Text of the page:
Brett White enjoyed an illustrious NRL career with the Raiders and Storm, while also representing Australia and New South Wales. Having turned his talents to coaching, White will now be taking on the Raiders NYC head coaching position.
White was assistant coach of the team for the 2015 season, taking up his first head coaching positon after Mick Mantelli finished with the club. We sit down with Brett White to discuss his coaching philosophy and plans for his first season in charge:
Did you always want to be a coach or was it something that just happened after retirement?
I have always loved the game, loved the team environment and love being a part of that. I would probably struggle outside of a team environment. I was very lucky when I decided to retire from playing that Don Furner and Ricky Stuart offered me a chance to still be involved in the club, and I grabbed that opportunity with both hands.
How would you describe your coaching philosophy?
Well I’m yet to be a head coach of a game. I have plenty of ideas on that, as you go you work out what’s best suited to you. I think the important things that Ricky has reinforced to me are that I really need to be my own person, my own coach, my own style and learn what that is.
With Mick Mantelli leaving, what changes are you planning on implementing for the 2016 season?
Looking at last year just the improvement areas. With that age group they all love to attack with the ball and it’s the teams that can back that up with defence that are the better teams in the NYC. That is a big area we want to improvein thisyear.
What do you think is the most important attribute for a young player to be able to develop into a first grader?
To be a good person. My first message to the players when they come in on day one, they’re here to develop, not only as footballers, but as better people as well. We’re a very proud club here and want to have players that respect the club and are good people, not only in this football environment but out in public as well because they’re representing all of us.
Are there any current Raiders players you use as examples to the team on how best to transition to first grade?
You look at all current first grade players who have come through our system; our club captain Jarrod Croker is a prime example, a local boy and a great person. He is very successful and worked his way through the playing ranks right up to club captain and a lot of that is based on being a good person and developing as a player.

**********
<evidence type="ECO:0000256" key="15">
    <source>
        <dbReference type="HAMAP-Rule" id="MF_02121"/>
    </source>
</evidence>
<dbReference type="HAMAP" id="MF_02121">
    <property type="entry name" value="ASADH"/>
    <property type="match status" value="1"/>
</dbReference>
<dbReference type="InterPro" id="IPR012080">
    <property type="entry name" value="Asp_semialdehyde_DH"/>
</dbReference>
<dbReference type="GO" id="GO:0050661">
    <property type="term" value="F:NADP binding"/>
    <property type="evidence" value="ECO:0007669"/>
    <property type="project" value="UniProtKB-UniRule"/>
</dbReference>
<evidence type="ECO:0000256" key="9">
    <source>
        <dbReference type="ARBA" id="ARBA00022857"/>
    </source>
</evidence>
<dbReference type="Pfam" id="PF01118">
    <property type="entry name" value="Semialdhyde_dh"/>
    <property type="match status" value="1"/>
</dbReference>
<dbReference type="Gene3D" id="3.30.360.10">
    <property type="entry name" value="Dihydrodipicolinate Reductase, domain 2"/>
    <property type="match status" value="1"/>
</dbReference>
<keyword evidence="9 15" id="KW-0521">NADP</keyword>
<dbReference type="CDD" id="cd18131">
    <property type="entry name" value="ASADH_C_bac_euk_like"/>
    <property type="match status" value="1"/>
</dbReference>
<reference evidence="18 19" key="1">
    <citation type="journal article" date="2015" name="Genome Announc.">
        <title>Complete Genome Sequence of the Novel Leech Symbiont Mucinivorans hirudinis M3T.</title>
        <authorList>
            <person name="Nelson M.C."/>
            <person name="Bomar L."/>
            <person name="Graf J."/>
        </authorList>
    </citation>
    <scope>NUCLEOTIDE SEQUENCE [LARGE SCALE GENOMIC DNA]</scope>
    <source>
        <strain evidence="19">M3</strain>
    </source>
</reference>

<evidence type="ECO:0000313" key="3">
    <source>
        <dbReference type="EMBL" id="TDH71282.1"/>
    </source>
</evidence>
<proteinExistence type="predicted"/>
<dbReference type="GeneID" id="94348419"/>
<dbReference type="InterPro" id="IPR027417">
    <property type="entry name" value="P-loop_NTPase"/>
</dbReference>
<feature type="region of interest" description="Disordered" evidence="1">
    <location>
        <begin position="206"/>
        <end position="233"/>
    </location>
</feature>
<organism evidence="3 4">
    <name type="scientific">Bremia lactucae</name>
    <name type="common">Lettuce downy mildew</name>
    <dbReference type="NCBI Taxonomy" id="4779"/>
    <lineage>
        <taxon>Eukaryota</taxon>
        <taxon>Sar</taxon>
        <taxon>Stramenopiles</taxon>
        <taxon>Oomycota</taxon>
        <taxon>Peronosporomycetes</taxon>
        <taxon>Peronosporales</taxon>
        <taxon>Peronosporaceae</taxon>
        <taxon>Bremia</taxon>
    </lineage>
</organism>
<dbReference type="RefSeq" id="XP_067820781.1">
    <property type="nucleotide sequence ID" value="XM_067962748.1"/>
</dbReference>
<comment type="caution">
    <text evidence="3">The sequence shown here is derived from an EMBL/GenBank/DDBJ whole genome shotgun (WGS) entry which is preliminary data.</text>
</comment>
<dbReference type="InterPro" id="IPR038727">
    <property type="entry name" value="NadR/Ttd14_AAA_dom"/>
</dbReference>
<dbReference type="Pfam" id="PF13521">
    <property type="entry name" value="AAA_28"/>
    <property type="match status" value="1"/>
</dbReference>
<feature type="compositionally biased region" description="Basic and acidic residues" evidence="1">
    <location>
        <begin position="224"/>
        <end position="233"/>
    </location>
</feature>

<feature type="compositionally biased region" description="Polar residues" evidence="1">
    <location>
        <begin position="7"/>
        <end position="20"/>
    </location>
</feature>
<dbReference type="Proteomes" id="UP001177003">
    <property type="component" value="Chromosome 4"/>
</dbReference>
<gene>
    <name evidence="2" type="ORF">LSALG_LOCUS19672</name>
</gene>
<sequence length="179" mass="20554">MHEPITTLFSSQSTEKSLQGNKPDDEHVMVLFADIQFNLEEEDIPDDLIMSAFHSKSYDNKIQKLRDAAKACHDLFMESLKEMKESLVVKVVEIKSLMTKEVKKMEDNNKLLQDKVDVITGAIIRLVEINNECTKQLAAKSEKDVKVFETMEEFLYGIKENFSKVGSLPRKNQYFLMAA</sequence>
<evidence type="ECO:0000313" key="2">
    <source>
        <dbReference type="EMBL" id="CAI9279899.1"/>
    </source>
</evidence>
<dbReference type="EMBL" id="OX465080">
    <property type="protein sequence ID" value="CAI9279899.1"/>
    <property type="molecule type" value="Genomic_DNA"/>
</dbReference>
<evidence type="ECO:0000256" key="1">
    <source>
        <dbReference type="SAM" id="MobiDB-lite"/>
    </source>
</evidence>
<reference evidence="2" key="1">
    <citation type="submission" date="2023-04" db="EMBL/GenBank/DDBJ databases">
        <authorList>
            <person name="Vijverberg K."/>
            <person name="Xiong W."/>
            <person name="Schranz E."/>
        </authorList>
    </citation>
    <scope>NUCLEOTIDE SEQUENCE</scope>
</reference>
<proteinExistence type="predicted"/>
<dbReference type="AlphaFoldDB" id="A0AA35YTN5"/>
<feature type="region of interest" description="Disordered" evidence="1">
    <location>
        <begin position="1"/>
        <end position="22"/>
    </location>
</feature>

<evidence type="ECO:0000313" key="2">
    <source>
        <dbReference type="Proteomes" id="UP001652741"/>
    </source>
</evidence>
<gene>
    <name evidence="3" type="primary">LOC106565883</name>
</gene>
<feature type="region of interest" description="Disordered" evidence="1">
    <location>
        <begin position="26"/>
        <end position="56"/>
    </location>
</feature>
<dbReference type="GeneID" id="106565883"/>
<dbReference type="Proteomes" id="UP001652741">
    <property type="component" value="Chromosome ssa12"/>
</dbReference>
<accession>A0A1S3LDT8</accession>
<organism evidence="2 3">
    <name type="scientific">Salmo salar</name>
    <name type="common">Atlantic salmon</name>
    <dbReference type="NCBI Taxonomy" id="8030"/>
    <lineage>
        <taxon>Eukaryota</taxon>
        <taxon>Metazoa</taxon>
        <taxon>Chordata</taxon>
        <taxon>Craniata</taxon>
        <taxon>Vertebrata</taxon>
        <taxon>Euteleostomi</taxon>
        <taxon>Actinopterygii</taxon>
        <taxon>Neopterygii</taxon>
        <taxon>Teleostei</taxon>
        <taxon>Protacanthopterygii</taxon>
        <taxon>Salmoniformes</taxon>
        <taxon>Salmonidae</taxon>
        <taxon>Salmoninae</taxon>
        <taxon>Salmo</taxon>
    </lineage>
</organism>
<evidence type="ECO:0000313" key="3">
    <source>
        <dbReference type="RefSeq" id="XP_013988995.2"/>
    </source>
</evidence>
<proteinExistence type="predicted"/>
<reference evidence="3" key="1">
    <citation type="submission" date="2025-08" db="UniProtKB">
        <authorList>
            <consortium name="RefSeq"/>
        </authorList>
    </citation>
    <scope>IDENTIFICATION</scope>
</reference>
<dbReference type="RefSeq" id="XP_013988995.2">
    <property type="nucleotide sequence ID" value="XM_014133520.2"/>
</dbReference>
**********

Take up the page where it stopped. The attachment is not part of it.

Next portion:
You had exposure to many great coaches throughout your career. Who would youcredit the most for the development of your coaching style?
Probably Dean Pay is a big one, an assistant here. I’m lucky enough to sit next to him in the office and ask a thousand questions. He has been an assistant coach for a long time and is a very knowledgeable person. Dean helps me out greatly as well as Mick Crawley. They are both in here (coaching office) and I get to ask a lot of questions of those guys that have both been in my position before.
How do you think the NYC team is shaping up for 2016?
We have a few guys from last year as well as a lot of new guys. I’m not really sure at the moment, probably too early to say after only a few training sessions. We have a long preseason ahead, so hopefully we will be able to develop those players.
Will you emphasis results in 2016 for the team? Or will player development remain the most important thing?
At that age player development is the most important thing, that’s why the NYC competition is there, to develop players. In saying that we want players to have a culture where they know what it takes and a lot of those players are very driven for success. Hopefully that means results take care of themselves.
Do you aspire one day to hold a first grade head coaching position?
Like what I tell the players; that’s an outcome and we don’t want to focus on outcomes, we want to focus on the process. It’s the same with my coaching career, it’s about getting things right now and then whatever outcomes happen will be the result of that.
Is life easier now on the other side of the sideline? Or do you miss playing?
Are you asking my mind or my body? It’s certainly a lot easier on my body, the mind wants to play forever and never wants to give that away.The body is the thing that holds you back,the body’s thankful.
Brett White's interview is featured in the fourth and final edition of the 2015 Raider magazine, which is now available. Also included in the magazine is an interview with Sia Soliola after he picked up the 2015 Meninga Medal.
CLICK HERE to read the online version of the Raider Magazine.
NOTE: Physical copies of the magazine will be available at Raiders HQ mid-December. There will be no copies sent via mailout.
CLICK HERE to read all of the past issues of this year's magazine.